Here are some of the public figures and institutions that Americans hold in higher esteem than the media according to Gallup:
Their child’s school and daycare centers
CDC and NIH
Only one institution that Gallup asked about, the media, had negative approval rating — sitting 19 points behind its archenemy Donald Trump. And there are likely many other people and places that the public has more trust in than journalists.
This reality is a disaster for a liberal democracy, and much of it is brought on by the press’s own blinkered, sanctimonious, and transparently partisan temperament. On this topic, I could provide a book-length list of grievances. Every day brings an exasperating number of misleading and bad-faith takes by political journalists and “fact-checkers.”
But for now, I’ll just note that it’s not merely a problem of traditional bias among reporters and cable news networks, which preach exclusively to their choirs (no one is innocent on that count.) I’ve long read major newspapers, whose nonpolitical product is often amazing, through a filter. The institutional bias at the Washington Post and the New York Times certainly isn’t new. But there used to be a corresponding level of professional gravitas that engendered reader trust.
Some of that trust has been corroded over years of Obama adulation, echo chambers, conspiracy mongering, and knee-jerk partisanship. Some of that trust has also been corroded by the litany of Trump-slaying “bombshells” that have fizzled over the past years. I don’t know how many times I’ve recently heard people affix “if it turns out to be true” to a breaking news story.
Sorry, it’s difficult to trust a newspaper that allows its headline writing to be controlled by left-wing Twitter mobs or one that sends a senior editor from the Washington Post to write a piece on some Twitter rando with 400 followers to own Trump — and then track down his poor parents for good measure. How do we trust producers who believe Dan Rather — a man who pushed multiple forged documents, which smeared Bush 43, on the American public — is the perfect guest to lecture Americans about accuracy?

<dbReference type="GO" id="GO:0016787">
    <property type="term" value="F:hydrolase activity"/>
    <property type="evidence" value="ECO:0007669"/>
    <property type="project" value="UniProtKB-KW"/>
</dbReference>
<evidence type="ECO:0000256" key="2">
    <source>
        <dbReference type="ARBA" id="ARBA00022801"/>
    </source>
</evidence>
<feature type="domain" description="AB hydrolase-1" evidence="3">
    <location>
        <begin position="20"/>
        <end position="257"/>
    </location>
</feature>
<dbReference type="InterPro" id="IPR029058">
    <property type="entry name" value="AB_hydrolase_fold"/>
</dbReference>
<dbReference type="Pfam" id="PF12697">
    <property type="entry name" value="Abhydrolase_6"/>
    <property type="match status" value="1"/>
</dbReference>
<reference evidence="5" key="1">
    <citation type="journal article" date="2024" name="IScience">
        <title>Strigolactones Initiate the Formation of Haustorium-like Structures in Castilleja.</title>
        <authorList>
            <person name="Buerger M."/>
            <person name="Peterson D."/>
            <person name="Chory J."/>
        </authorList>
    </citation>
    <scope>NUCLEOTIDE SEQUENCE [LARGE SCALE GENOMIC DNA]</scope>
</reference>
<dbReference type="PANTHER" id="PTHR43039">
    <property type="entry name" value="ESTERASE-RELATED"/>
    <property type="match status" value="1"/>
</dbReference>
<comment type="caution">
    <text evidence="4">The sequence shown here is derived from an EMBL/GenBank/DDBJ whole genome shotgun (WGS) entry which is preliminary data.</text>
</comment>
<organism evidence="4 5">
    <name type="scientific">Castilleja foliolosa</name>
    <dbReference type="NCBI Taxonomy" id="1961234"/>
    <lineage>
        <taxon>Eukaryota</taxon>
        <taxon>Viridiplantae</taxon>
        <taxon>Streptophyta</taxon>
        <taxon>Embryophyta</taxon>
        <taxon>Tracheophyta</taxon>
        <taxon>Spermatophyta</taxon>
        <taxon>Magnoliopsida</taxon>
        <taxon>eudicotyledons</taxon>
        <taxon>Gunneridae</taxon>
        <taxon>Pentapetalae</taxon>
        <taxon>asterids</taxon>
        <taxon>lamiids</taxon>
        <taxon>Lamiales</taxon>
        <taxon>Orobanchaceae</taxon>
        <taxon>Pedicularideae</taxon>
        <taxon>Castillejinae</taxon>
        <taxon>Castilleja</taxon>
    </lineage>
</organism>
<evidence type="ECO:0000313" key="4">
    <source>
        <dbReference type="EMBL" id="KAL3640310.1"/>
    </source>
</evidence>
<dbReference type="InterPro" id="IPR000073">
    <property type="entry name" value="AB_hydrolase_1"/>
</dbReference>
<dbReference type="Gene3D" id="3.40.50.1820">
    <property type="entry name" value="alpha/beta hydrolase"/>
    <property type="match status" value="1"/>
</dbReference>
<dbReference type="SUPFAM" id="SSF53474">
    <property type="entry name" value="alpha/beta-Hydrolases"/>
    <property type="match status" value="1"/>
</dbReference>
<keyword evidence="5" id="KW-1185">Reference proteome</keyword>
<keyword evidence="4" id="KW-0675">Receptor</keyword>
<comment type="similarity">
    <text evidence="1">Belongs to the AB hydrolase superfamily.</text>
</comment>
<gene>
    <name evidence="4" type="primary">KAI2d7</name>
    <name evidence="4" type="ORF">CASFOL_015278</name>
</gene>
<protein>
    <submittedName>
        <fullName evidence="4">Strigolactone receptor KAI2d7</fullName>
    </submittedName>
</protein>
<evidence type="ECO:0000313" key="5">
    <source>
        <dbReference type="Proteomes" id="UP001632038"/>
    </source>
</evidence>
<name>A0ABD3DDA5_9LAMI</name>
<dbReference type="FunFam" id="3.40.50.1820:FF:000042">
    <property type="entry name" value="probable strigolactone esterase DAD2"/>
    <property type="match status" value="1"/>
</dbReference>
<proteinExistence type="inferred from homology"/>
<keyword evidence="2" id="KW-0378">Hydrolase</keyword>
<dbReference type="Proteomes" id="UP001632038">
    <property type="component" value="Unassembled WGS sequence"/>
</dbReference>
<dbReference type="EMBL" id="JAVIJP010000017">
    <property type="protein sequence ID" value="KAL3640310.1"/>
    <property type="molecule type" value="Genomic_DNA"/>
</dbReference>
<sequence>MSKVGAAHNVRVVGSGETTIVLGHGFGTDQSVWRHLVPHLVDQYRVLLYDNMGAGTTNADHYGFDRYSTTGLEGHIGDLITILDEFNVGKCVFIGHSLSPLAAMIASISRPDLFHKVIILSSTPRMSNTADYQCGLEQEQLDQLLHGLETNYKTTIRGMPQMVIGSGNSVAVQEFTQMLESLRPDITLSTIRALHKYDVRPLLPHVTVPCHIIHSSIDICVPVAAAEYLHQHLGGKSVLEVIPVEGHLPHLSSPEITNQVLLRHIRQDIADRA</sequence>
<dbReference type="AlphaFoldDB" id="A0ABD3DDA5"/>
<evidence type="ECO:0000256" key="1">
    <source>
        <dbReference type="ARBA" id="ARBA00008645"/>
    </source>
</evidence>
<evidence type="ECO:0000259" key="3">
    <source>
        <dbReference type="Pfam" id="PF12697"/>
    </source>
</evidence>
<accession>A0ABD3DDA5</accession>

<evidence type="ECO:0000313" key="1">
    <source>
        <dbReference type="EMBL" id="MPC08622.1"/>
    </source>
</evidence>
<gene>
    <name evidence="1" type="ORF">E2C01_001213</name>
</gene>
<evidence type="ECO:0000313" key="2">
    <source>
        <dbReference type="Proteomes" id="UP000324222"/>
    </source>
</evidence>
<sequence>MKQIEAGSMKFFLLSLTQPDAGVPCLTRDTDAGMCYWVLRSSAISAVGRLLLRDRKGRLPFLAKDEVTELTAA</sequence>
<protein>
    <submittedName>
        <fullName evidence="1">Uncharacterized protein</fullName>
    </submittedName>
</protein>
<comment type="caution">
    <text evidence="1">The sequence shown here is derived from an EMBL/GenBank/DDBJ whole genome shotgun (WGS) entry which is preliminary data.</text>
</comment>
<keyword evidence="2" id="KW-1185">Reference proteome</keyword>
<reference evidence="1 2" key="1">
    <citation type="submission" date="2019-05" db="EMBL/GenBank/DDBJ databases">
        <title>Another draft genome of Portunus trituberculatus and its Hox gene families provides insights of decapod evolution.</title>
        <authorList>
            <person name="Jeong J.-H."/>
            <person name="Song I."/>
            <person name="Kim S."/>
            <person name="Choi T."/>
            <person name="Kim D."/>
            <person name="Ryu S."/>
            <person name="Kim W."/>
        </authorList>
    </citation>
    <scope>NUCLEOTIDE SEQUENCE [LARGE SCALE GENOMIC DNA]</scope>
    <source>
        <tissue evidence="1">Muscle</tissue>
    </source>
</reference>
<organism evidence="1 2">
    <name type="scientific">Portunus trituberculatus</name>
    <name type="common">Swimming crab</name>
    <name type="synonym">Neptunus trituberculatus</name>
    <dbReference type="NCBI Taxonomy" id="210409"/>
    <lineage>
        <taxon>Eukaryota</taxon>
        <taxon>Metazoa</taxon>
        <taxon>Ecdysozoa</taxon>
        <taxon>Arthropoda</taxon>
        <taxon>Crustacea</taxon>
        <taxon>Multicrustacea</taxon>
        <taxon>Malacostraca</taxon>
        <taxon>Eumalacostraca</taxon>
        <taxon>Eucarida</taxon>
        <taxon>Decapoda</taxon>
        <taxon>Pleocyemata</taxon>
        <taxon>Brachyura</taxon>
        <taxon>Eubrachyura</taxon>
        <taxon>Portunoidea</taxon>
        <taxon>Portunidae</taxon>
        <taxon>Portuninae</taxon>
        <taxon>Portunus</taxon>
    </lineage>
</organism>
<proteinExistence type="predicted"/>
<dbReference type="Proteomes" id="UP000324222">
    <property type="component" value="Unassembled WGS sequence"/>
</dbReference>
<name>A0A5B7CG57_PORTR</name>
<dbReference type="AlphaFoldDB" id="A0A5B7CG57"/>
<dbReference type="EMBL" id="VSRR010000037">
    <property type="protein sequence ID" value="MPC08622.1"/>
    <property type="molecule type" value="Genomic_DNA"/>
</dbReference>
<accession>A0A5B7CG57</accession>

All three of those things happened this week.
Worse than all that — or maybe it’s for the best — everyone can now see the hive mind of political journalism at work on Twitter.
For years, media organizations have whined about the lack of White House press briefings, which were mostly childish spectacles that pitted pompous media personalities against disingenuous government personalities.
Once the coronavirus crisis hit, the White House began daily press briefings with the president and his task force. These have featured Trump’s usual braggadocio and exaggerations, but they have also been quite informative — especially when Dr. Anthony Fauci and Dr. Deborah Birx have spoken. The briefings bring in big ratings.
From the start, the ostensibly serious press often focused on frivolous gotchas rather than pertinent questions — why is the president calling a virus unleashed by the Chinese communists a “Chinese virus?” and so on. At yesterday’s White House briefing, a reporter — I couldn’t track down the name or publication of the journalist, but he had all the pretensions of serious reporter — asked the president of the United States, “How many deaths are acceptable?”
This stupid query might have seemed strange to anyone who didn’t exists in Twitter’s zeitgeist, where mainstream journalism’s agenda is dictated by left-wing punditry. But the question was a manifestation of a talking point pushed by leftist pundits: Their hot take is that Trump wants to sacrifice your grandparents to pump up the Dow.
Trump — who had never once told anyone to stop social distancing or ordered people to go back to work (as if he even could) — mentioned his perhaps unrealistic hope of the economy beginning to open by Easter. A legitimate question regarding societal balance, one inherent in nearly every debate over public policy, was quickly reduced to a childish false choice.
Here is how CNN covers it now:
— CNN Politics (@CNNPolitics) March 26, 2020
In any event, the media’s inane and badgering questions may well have helped Trump’s poll numbers. As soon as the media organizations saw that public wasn’t reacting in the way they had hoped, stations such as NBC and CNN began debating whether they should cover the pandemic press briefings at all. This is, of course, their prerogative. It also is the latest example of why so many Americans don’t trust them.
The media’s ineptitude and malfeasance — merely damaging and divisive during an impeachment hearing or a Supreme Court nomination fight — are dangerous during a pandemic.